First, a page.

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Re: 1998 ACR EPIRB

Quote:
Originally Posted by Rick01541 View Post
I have a 406 ACR of a similar vintage. The battery has never been replaced and it tests fine. I plan to keep using it until it does not test okay. I plan on purchasing a 406 PLB which sell for half or less of an EPIRB. This will go in my ditch bag. As far as I can tell the 406 PLB does exactly what the EPIRB does for a lot less. I also object to paying for a battery replacement that is almost as expensive as the unit new.
Be aware that the self test does not give any status of the remaining battery capacity so while it may test satisfactory, you may not (probably won't) get the 48 hours life from it.

The two main differences between the EPRIB & PLB is that the PLB is only required to have 24 hours operational time (instead of the EPRIB's 48 hours) and a PLB doesn't have to float.
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Old 05-03-2012, 05:52   #12
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Re: 1998 ACR EPIRB

PLB's and EPIRB's are not the same thing. Here's a good overview of the topic:

Distress radiobeacon - Wikipedia, the free encyclopedia

The principal differences are that EPIRB's are designed to self launch, self activate, and are designed to float while keeping its antenna in the air (UHF/VHF radio waves will not pass through water). With a PLB all of that needs to be done manually by the operator.

I worked as a liaison with the USCG JRC (Joint Rescue Center) in Honolulu and can tell you that the best insurance you can get that you will be found and rescued in the event of an emergency, is a 406 EPIRB. I can't understand why anyone who can afford a boat, fitted out and provisioned for cruising would choose to cut corners and not carry a registered and certified 406 EPIRB. Yes, it's not cheap, but how much are the lives of you and your passengers worth?
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Old 05-03-2012, 06:31   #13
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Re: 1998 ACR EPIRB

Quote:
Originally Posted by prof_mariner View Post
PLB's and EPIRB's are not the same thing. Here's a good overview of the topic:

Distress radiobeacon - Wikipedia, the free encyclopedia

The principal differences are that EPIRB's are designed to self launch, self activate, and are designed to float while keeping its antenna in the air (UHF/VHF radio waves will not pass through water). With a PLB all of that needs to be done manually by the operator.

I worked as a liaison with the USCG JRC (Joint Rescue Center) in Honolulu and can tell you that the best insurance you can get that you will be found and rescued in the event of an emergency, is a 406 EPIRB. I can't understand why anyone who can afford a boat, fitted out and provisioned for cruising would choose to cut corners and not carry a registered and certified 406 EPIRB. Yes, it's not cheap, but how much are the lives of you and your passengers worth?
Apart from Rick01541, I am not aware of anyone on CF (recently) who thinks they are the same thing but for a lot of practicable reasons they quite similar. Each of us has to make their own judgement on what they use (unless of course one is operating in an area where there is a legal requirement to carry an EPRIB).

Your description of a certified EPRIB is not entirely correct, many are not self launching or self actuating.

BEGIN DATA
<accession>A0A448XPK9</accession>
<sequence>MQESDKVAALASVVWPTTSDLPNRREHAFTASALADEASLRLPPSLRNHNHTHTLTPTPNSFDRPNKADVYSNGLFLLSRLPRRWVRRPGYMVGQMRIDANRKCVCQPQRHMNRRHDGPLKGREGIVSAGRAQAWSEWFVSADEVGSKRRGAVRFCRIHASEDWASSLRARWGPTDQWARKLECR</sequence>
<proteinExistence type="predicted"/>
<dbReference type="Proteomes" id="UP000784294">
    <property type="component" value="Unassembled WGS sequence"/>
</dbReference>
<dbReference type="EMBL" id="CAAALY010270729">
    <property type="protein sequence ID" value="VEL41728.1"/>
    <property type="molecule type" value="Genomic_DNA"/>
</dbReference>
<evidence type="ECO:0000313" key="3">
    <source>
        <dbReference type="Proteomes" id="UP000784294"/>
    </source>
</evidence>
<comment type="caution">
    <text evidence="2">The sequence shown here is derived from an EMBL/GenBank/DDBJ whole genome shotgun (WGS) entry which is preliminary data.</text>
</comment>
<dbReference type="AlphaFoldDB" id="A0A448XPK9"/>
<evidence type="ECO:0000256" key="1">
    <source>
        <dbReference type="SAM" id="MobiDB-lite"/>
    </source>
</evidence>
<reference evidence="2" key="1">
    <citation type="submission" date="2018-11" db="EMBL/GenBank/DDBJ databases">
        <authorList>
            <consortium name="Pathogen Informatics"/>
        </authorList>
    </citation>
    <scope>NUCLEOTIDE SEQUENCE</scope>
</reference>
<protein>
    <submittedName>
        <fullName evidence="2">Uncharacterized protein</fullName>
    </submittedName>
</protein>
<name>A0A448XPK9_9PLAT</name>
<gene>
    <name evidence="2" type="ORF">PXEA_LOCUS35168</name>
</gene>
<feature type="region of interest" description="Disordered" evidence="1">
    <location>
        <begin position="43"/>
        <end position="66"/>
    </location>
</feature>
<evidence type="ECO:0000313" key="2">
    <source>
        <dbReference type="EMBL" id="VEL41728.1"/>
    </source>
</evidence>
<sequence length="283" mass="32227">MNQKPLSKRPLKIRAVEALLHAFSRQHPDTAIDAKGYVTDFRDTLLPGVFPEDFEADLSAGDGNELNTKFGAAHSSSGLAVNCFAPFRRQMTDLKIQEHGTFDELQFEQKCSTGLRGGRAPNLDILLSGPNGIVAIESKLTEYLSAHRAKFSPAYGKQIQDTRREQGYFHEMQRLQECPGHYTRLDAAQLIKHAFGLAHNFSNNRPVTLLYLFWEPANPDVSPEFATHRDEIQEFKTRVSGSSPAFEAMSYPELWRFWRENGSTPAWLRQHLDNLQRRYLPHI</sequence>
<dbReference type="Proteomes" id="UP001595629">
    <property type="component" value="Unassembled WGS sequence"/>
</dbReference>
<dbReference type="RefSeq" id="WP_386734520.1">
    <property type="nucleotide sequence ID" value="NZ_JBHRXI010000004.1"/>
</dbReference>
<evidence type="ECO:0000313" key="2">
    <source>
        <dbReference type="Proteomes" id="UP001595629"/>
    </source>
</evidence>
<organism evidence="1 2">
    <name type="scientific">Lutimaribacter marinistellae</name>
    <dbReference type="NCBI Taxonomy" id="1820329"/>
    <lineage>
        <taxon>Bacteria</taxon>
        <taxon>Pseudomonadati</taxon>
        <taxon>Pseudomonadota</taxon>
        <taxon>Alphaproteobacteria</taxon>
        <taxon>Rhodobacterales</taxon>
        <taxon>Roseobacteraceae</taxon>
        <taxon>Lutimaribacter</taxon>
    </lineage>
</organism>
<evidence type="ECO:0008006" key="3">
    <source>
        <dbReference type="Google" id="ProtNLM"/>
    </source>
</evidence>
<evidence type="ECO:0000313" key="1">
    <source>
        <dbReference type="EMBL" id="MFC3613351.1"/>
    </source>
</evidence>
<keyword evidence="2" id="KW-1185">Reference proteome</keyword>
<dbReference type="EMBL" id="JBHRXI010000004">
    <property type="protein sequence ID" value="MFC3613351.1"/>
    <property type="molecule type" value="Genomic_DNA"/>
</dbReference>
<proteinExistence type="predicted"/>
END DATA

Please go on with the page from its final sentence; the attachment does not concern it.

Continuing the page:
Given your past, I assume you would agree that an EPRIB with an embedded GPS is by far the best option.

FWIW, my boat carries standard EPRIB to meet the local requirements and when off-shore, all crew carry a PLB (with GPS) attached to their lifejacket/harness when not below.

EDIT: Just read the wiki link and while giving a pretty good description, it does contain a few (minor) factual errors - not surprising really as it is a complex subject when it comes down to the small details.
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Old 05-03-2012, 06:48   #14
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Re: 1998 ACR EPIRB

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Your description of a certified EPRIB is not entirely correct, many are not self launching or self actuating.
Actually my description was correct, it just wasn't entirely complete nor was it meant to be (thus my link to a wiki page that gave more detailed information). There are different categories of EPIRBs, some that are self launching, others that are not.

My point was twofold:

One, people who plan on venturing beyond the shores of home need to become educated on what safety equipment they will most benefit from. Tops on that list should be the 406 EPIRB.

Second, when those people plan a budget for their cruise at the very top of the list should be their safety equipment. Putting oneself at needless risk is not being frugal, it's just plain reckless.

Edit - You're right about the Wiki page, but the information is available elsewhere and people need to do their homework and become educated before setting out to sea.
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Old 05-03-2012, 07:08   #15
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Re: 1998 ACR EPIRB

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Originally Posted by prof_mariner View Post
Actually my description was correct, it just wasn't entirely complete nor was it meant to be (thus my link to a wiki page that gave more detailed information). There are different categories of EPIRBs, some that are self launching, others that are not.
Thank you for clarifying; our different views here are possibly just semantics (or perhaps cultural)!
Quote:
Originally Posted by prof_mariner View Post
My point was twofold:

One, people who plan on venturing beyond the shores of home need to become educated on what safety equipment they will most benefit from. Tops on that list should be the 406 EPIRB.

Second, when those people plan a budget for their cruise at the very top of the list should be their safety equipment. Putting oneself at needless risk is not being frugal, it's just plain reckless.

Edit - You're right about the Wiki page, but the information is available elsewhere and people need to do their homework and become educated before setting out to sea.
I disagree that the EPRIB tops the list of safety equipment, to my mind it comes well down the list. It is essentially, a last ditch option that relies on outside help to rescue ones sorry butt. I place all the other on board items / procedures that the keeps one being self sufficient and out of harms way well above an EPRIB; but this is not the thread to expound on such aspects.

I agree that the well founded off shore crewed yacht should be carrying one though and as I said, I have several beacons on board!

I also agree with your second point.